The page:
Overall, we employed the following 40 predict-ors: vowel duration, pause duration, and the first five formant frequencies measured at three locations inside the vowel at the 25%, 50%, and 75% of the vowel duration, voice quality features (H1-H2, H1-A1, H1-A2, H1-A3), measures of F0 (Minimum F0, Mean F0, Maximum F0), and POS ratios and means (noun/verb ratio, noun/adjective ratio, noun/adverb ratio, noun/pronoun ratio, verb/adjective ra-tio, verb/adverb ratio, verb/pronoun ratio, adjective/adverb ratio, adjective/pronoun ratio, adverb/pro-noun ratio, mean noun, mean pronoun, mean verbs, mean adjective, mean adverb).

Pipeline 3: Morphosyntactic analysis

A third pipeline processed transcripts morphosyntactically. It conducted an automatic morphosyntactic analysis using the TextBlob python library [19]. Measurements of characters, words, characters per word, etc., were calculated from the tokenized and parsed output, and the ratio of each part of speech per total number of words and the ratio between two part of speech categories, i.e., the noun-verb ra-tio, noun-adjective ratio, noun-adverb ratio, noun-pronoun ratio, verb-adjective ratio, verb-adverb ratio, verb-pronoun ratio, adjective-adverb ratio, adj-ective-pronoun ratio, and adverb-pronoun ratio were calculated. The outputs of the three pipelines were combined into a single comma-separated values (CSV) file, which consisted of 25,413 data series and was employed as an input for the machine learning models.

Neural network architecture

This section provides a description of the architecture of the neural network and the design of the system. Providing the appropriate details on the archi-tecture and implementation of neural networks nec-essitates some use of jargon to allow the comparison of our approach to other modeling work. We limit the use of such jargon to the paragraphs that follow and cite the necessary related works that clarify this technical jargon.

The data were randomized and transformed using Standard Scaling, which standardizes measurements by removing the mean and scaling to unit variance using (1):

(1)
y=(x-μ)/σ

where μ is the mean of the training samples; σ is the standard deviation of the training samples. Standard scaling was conducted using the StandardScaler function from scikit-learn [20]. Note that we do not conduct Standard Scaling on the whole dataset at once but in two phases. The scaling model is fitted on the training data. Then, the fitted model is used to transform the training and test sets separately to ensure that there is no information (such as effects on the total mean and standard deviation) from the test set on the training set. This can occur when data are transformed using information from the test and training set combined.

Fig 2 shows the design of the neural network employed in this study. It is a feed-forward neural network (DNN), that conducts multiclass classification. This type of neural network processes data sequentially from the input layer, which is the first layer of the model, to the hidden layers, which are the intermediate layers of the model. It is designed for a multiclass classification as the output classes of the network are three, namely the three PPA variants (an alternative type is the binary classification).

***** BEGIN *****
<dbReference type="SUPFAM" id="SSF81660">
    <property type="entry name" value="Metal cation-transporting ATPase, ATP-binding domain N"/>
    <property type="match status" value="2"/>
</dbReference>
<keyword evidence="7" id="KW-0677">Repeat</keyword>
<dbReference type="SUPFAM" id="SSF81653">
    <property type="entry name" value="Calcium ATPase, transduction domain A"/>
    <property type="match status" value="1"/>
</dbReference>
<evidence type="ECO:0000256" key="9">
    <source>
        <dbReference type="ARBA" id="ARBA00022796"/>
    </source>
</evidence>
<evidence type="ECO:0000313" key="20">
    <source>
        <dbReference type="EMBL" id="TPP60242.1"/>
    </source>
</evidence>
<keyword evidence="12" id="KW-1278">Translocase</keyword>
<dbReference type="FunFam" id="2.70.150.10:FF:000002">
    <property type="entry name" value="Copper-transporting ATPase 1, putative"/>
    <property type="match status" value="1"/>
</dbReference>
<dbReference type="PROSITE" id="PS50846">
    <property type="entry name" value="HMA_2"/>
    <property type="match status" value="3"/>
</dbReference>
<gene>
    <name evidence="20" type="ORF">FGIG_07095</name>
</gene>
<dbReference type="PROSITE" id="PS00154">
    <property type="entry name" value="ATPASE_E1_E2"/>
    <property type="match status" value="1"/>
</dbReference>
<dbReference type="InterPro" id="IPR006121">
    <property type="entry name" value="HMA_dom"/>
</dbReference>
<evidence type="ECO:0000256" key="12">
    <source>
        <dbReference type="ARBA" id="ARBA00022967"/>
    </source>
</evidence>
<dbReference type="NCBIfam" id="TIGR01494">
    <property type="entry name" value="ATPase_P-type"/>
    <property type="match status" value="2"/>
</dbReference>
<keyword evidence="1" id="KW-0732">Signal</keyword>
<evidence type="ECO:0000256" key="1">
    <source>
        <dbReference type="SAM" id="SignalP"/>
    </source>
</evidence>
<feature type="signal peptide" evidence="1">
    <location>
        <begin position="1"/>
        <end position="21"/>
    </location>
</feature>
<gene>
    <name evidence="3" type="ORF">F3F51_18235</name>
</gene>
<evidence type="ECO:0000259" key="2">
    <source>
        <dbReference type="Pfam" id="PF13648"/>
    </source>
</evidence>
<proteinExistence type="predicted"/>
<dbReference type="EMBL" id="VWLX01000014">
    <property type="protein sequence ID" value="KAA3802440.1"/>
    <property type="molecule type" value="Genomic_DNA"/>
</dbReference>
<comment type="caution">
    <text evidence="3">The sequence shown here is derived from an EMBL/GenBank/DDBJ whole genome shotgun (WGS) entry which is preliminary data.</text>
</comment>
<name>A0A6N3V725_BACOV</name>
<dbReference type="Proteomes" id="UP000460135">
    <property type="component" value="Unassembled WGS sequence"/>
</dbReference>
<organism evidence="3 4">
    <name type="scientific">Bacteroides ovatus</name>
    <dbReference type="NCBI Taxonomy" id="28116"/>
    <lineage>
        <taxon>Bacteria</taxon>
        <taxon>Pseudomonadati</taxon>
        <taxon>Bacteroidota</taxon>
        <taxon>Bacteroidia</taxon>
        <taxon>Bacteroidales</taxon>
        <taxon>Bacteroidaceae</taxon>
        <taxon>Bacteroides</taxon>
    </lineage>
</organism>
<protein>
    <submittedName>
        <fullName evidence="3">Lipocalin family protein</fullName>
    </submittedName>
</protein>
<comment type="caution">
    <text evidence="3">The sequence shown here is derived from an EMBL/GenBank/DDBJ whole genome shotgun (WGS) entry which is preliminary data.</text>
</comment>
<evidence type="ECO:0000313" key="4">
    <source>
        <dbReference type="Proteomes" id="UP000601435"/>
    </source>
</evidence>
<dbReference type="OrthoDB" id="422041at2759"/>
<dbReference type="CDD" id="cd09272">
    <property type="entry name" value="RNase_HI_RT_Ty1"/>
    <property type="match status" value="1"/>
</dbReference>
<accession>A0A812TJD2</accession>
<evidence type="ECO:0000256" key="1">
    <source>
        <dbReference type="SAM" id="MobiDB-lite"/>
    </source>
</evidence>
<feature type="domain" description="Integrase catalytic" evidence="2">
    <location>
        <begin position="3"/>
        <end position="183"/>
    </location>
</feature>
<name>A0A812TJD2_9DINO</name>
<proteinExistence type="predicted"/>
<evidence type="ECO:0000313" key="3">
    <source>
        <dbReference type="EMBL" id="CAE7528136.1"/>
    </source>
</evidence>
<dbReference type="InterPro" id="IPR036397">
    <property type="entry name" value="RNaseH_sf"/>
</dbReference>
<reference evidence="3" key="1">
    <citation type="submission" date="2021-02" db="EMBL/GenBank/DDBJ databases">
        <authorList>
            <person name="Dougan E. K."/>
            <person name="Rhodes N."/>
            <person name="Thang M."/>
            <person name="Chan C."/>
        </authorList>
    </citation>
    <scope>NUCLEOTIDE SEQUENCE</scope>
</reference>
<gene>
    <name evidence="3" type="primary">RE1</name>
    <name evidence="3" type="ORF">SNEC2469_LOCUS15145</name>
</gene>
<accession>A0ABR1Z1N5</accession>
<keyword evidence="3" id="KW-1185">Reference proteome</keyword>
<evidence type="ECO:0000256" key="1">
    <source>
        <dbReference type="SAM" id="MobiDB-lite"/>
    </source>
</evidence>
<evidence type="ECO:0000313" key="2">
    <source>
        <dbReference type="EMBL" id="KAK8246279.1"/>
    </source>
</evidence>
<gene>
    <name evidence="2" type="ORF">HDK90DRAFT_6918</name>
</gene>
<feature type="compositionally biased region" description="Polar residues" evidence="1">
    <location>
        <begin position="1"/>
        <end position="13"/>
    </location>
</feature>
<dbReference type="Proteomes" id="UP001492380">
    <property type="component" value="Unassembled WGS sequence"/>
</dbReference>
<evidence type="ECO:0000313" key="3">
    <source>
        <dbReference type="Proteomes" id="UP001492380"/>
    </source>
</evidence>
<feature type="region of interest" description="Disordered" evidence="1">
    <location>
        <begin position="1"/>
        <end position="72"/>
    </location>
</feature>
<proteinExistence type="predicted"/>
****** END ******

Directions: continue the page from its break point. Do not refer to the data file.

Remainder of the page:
Fig. 2

Neural network architecture. Structure of the neural network designed for the study and feature properties, including the number of input features employed, the type and number of units and activation functions for the input, hidden, and output layer. The first layer on top is the input layer and consists of 350 units; 8 layers in the middle containing 350 units are hidden layers, and the final layer contains only three units; here with different colors, when the green is activated it corresponds to the svPPA variant, when the red is activated it corresponds to the lvPPA variant, and when the yellow unit is activated it corresponds to the nfvPPA variant.

Neural network architecture. Structure of the neural network designed for the study and feature properties, including the number of input features employed, the type and number of units and activation functions for the input, hidden, and output layer. The first layer on top is the input layer and consists of 350 units; 8 layers in the middle containing 350 units are hidden layers, and the final layer contains only three units; here with different colors, when the green is activated it corresponds to the svPPA variant, when the red is activated it corresponds to the lvPPA variant, and when the yellow unit is activated it corresponds to the nfvPPA variant.

The prediction of the variant is provided by the last layer, a.k.a. output layer. All layers in our model contain units or nodes that are interconnected. The input layer consists of 350 dense units. A Rectified Linear Unit (ReLu) was selected as the activation function of the input and the hidden layers. A ReLu is a mathematical function that returns 0 if it gets any negative input but if it gets a positive value, it will return that value back, f (x)   =  max (0, x). ReLu activations have the advantage that they compute and converge faster than other activation functions [21]. The output layer contains a softmax activation function that provides an output, which is either 0 or 1 to facilitate the three-class classification of the PPA variants [22].